AFP - A French court will hand down verdicts in October in the trial of several politicians and businessmen accused of arms trafficking to Angola in the 1990s, the judge said Wednesday.
Prosecutors are seeking six-year jail sentences for Russian-born Israeli businessman Arkadi Gaydamak and his French associate Pierre Falcone for the weapons shipments worth 790 million dollars to Angola.
The son of late president Francois Mitterrand, Jean-Christophe, who served as Africa advisor to his father, faces one year in jail for allegedly accepting millions of euros in "consultant fees" on the arms deals between 1993 and 1998.
In all, 42 defendants went on trial on October 6 including former interior minister Charles Pasqua and novelist Paul-Loup Sulitzer, both of whom face suspended sentences.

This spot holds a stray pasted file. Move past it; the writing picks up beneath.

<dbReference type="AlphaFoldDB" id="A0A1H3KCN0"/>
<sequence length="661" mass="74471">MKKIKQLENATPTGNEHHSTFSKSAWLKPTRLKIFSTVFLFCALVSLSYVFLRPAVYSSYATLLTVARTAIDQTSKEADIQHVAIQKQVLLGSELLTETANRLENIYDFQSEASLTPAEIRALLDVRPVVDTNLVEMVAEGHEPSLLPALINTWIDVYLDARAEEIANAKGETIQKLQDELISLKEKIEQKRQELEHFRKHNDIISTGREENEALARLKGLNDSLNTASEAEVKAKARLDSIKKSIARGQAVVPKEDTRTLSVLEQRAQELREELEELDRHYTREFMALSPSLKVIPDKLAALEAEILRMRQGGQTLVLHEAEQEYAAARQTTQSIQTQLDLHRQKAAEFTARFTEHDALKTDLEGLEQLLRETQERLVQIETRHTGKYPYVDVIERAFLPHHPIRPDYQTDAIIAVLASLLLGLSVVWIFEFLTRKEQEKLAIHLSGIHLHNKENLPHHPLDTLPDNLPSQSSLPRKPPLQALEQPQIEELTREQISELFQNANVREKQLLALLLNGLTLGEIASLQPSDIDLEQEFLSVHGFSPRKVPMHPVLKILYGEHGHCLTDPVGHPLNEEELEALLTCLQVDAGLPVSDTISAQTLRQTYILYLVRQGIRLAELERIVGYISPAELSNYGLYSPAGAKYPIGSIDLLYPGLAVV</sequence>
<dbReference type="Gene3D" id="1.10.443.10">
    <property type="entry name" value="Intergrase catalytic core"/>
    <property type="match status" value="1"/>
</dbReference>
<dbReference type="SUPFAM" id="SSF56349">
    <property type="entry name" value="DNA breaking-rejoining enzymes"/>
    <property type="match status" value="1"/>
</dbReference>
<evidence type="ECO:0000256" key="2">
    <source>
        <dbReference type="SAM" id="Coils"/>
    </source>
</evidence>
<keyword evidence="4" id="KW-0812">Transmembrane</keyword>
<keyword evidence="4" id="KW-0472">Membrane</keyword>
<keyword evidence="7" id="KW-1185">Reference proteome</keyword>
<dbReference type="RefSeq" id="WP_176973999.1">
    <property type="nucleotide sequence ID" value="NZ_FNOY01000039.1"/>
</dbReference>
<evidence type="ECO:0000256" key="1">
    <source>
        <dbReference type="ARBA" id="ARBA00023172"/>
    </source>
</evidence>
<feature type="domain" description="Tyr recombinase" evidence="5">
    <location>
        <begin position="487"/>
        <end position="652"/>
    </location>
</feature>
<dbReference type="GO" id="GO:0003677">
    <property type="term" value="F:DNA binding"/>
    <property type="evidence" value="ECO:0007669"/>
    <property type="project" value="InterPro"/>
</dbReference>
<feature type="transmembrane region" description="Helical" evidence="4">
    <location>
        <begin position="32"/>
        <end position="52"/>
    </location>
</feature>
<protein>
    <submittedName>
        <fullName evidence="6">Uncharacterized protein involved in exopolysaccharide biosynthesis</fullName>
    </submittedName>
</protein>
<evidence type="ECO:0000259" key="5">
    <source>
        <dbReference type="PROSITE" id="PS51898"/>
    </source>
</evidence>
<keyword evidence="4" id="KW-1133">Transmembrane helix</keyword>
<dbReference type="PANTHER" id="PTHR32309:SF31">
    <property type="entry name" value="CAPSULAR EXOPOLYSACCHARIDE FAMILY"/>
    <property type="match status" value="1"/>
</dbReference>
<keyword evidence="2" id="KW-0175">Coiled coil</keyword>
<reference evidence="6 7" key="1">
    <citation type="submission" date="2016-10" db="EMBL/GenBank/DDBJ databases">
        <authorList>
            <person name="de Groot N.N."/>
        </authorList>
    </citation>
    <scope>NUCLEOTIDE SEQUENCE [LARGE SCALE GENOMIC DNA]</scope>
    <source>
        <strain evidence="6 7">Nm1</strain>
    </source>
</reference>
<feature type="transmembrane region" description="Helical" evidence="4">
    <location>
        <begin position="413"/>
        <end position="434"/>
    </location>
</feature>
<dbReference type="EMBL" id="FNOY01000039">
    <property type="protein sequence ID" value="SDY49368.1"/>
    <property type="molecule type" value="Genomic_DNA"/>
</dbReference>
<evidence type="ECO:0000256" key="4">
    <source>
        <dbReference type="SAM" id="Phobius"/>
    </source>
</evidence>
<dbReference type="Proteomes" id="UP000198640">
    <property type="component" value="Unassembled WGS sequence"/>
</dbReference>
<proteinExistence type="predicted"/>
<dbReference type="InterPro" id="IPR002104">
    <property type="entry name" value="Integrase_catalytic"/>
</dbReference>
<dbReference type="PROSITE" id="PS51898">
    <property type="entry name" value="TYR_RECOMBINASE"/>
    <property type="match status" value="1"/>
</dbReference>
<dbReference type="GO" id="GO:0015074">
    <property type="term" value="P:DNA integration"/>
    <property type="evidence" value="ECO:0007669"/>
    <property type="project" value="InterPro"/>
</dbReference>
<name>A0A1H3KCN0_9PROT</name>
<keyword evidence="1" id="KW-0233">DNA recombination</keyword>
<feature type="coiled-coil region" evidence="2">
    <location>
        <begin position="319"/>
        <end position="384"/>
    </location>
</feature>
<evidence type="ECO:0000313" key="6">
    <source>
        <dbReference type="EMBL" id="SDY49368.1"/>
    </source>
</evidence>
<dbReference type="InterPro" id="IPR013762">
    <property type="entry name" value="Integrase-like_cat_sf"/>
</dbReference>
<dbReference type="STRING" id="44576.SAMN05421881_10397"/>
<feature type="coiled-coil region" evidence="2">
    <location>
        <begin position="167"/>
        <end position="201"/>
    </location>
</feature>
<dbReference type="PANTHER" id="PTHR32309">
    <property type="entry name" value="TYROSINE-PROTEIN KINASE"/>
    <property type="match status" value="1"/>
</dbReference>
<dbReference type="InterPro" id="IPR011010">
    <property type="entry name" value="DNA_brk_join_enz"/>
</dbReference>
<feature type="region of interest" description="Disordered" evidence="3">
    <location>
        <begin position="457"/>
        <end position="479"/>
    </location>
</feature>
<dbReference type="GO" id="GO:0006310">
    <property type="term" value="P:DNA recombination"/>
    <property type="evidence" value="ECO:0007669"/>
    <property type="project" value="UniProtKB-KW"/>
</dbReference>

Presiding judge Jean-Baptiste Parlos set October 27 as judgement day.
Prosecutors say millions of dollars were skimmed off to bribe senior French and Angolan figures, including President Jose Eduardo Dos Santos.
The arms sales began when Socialist Mitterrand was president in 1993 but continued until 1998, three years after conservative Jacques Chirac's election.
The arsenal -- 420 tanks, 150,000 shells, 170,000 anti-personnel mines, 12 helicopters and six warships -- shored up Dos Santos' regime during its vicious bush war against rebels.
The Angolagate trial has poisoned France's relations with Angola where it hopes to develop massive oil contracts, prompting President Nicolas Sarkozy to fly to Luanda last May to mend ties.